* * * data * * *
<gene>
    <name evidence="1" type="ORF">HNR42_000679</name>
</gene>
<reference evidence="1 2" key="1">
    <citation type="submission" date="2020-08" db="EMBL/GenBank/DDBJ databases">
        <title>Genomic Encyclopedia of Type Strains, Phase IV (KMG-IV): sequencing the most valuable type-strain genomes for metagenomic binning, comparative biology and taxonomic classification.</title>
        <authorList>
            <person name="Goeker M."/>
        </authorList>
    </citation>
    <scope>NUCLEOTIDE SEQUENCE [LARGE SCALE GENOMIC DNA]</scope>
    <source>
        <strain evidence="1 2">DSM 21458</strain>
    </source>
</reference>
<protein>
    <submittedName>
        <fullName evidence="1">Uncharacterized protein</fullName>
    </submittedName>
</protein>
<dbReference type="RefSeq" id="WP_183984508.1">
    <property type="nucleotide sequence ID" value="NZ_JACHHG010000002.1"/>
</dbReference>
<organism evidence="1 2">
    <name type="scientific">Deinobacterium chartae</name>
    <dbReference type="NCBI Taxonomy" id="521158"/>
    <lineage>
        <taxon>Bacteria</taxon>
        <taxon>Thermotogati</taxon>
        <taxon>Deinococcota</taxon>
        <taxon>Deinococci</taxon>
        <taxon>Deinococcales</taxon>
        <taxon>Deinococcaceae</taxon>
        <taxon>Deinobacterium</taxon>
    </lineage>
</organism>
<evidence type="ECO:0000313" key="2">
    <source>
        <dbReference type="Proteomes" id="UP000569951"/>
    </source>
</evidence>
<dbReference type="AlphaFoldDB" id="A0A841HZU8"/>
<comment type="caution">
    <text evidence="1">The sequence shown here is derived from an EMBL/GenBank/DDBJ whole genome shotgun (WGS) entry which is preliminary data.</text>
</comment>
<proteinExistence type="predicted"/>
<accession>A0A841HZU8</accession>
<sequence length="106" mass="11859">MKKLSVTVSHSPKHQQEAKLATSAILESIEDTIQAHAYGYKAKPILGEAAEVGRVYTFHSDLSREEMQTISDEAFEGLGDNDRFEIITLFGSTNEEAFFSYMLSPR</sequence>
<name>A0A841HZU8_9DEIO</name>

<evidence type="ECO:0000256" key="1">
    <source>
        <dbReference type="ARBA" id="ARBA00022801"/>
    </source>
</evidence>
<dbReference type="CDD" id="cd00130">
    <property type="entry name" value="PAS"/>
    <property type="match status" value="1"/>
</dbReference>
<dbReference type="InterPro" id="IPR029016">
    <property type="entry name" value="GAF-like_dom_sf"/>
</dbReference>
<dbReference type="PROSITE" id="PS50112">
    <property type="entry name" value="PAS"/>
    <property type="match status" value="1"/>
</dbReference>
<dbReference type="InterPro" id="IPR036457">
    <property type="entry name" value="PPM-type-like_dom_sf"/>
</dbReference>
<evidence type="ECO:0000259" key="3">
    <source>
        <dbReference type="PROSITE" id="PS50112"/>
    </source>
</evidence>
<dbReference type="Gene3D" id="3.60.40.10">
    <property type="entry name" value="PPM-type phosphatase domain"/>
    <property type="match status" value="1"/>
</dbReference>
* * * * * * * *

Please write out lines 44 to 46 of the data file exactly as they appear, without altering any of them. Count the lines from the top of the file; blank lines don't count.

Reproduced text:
    <text evidence="1">The sequence shown here is derived from an EMBL/GenBank/DDBJ whole genome shotgun (WGS) entry which is preliminary data.</text>
</comment>
<proteinExistence type="predicted"/>